On our drive home the other day, my son asked me, “Mom, what has been the saddest moment in your life?”
My answer was easy. “The day my mom died, Honey.”
Then he asked, “What was the happiest moment of your life?”
And, again, my answer was easy, “the day you were born.”
Sean and I then agreed that the day I married his dad would be a close second. 🙂
Then I asked him the same questions. “So, what has been the saddest moment of your life?”
I was curious what his answer would be. Perhaps, he would recall a day on the playground when he felt left out. Or maybe, a day in his life that didn’t meet his expectations.
But his answer surprised me,”Mom, I don’t think I’ve had the saddest moment of my life yet.”
I found his answer beautiful. His life, this far, has been joyful and happy and carefree. And, after hearing his answer, I rejoiced over this fact. I also rejoiced because my son seemed to understand, that in his almost 8 short years on this earth, nothing in his life could be defined as the saddest moment.
As I thought about this, I also grieved. I grieved for children in the world whose reality is greatly different than my son’s experience. Kids who have experienced sexual or physical abuse. Kids who have experienced the death of one or both of their parents. Kids who have experienced abandonment or extreme poverty. Many kids would not be able to arrive at the same conclusion as my son did.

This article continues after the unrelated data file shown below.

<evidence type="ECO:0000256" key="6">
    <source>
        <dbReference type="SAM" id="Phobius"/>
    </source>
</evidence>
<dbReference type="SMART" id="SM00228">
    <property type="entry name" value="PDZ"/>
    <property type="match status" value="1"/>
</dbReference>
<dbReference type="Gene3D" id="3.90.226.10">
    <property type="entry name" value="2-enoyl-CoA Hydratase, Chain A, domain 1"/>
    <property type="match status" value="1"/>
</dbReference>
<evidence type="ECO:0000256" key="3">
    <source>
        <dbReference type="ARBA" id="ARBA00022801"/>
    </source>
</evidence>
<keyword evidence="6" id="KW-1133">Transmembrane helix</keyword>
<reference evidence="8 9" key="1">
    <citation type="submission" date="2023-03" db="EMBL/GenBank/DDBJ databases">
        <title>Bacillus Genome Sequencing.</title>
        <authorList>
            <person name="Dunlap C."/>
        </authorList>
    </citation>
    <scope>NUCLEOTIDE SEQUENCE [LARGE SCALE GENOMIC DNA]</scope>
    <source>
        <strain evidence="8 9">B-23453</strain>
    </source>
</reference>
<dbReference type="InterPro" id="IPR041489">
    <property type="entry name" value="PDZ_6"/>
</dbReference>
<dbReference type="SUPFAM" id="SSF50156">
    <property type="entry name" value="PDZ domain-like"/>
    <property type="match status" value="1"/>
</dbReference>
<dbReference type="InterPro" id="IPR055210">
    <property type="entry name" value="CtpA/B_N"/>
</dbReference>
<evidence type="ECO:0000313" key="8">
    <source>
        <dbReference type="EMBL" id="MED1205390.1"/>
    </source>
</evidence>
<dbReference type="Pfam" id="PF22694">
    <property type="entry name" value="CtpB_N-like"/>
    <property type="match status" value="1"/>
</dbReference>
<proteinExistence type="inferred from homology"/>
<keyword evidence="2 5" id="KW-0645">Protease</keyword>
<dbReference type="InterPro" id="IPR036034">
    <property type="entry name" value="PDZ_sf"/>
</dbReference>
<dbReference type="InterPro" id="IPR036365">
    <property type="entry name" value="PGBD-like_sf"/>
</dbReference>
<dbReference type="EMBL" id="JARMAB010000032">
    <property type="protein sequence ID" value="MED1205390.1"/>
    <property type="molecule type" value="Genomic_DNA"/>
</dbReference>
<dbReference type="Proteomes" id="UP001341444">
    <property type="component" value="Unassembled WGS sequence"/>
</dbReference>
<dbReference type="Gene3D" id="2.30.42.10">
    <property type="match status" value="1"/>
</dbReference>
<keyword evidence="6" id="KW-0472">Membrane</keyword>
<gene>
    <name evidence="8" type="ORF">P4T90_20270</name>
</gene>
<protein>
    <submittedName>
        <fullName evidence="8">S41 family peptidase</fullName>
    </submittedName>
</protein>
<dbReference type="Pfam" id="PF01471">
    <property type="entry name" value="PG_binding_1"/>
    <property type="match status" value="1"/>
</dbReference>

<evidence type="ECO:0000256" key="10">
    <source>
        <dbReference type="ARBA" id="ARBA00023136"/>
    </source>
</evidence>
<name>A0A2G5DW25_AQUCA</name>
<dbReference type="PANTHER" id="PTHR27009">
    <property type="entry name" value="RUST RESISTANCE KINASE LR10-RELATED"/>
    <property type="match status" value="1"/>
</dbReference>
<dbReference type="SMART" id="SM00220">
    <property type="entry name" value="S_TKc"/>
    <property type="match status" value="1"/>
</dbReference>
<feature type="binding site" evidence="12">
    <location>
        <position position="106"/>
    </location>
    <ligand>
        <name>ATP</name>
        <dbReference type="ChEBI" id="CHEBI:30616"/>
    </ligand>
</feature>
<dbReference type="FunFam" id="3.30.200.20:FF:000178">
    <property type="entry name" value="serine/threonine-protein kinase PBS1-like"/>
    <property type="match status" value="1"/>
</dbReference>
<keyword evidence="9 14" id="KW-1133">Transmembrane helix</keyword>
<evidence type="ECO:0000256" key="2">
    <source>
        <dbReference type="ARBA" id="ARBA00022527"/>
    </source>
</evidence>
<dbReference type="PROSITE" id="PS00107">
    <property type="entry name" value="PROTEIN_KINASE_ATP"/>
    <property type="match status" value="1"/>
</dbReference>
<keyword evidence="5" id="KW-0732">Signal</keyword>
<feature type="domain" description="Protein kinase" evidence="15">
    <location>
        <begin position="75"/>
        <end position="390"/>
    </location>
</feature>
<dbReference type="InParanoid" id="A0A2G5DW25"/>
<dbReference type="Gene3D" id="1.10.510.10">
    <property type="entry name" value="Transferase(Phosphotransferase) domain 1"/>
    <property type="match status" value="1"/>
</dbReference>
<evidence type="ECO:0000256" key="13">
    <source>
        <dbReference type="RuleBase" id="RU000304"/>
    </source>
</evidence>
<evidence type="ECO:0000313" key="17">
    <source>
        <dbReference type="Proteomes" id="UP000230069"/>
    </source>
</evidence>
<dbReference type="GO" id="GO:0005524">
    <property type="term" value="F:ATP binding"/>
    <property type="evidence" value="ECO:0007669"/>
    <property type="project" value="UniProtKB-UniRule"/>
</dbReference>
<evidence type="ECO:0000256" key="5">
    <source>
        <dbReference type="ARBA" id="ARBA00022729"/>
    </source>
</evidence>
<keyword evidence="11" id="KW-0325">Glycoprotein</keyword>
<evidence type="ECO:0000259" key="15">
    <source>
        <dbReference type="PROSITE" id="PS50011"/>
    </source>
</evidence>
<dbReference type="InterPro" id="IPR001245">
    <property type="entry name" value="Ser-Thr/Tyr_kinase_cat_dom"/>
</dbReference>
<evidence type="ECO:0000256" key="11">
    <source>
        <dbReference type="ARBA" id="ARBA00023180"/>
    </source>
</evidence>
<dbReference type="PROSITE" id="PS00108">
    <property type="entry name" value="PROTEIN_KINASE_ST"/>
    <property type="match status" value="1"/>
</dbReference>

For some reason, this conversation with my son brought to mind the pictures of these little children. Below, are pictures of some of the children from my last mission trip to the Dominican Republic. Each time our team goes to the DR, we visit some of the poorest areas to deliver rice and beans to the families living there.
I have no idea if these kids have a memory in their life yet that can be defined as their saddest moment but I do know that their lives have been so much harder than my life and my son’s life.
This first picture is of a little girl who was home alone, her parents would be gone all week. They were out working to support their family. I wonder if this is the saddest moment in this little girl’s life so far. I wonder if she even realizes how sad her situation is. This is her life. This is what she knows. I wonder if she is just grateful for a chair to sit in, a roof over her home, and neighbors to look in on her while her mom and dad are away.
I am thankful for the easy life my son has had. I am thankful he understands that nothing in his life this far comes close to being the saddest moment.
Oh, and by the way, when I asked my son what his happiest moment in life had been he responded, “The time I went to Fun Forest and played with all the other kids there and we pretended our sticks were weapons and we chased each other.” Now that answer didn’t surprise me!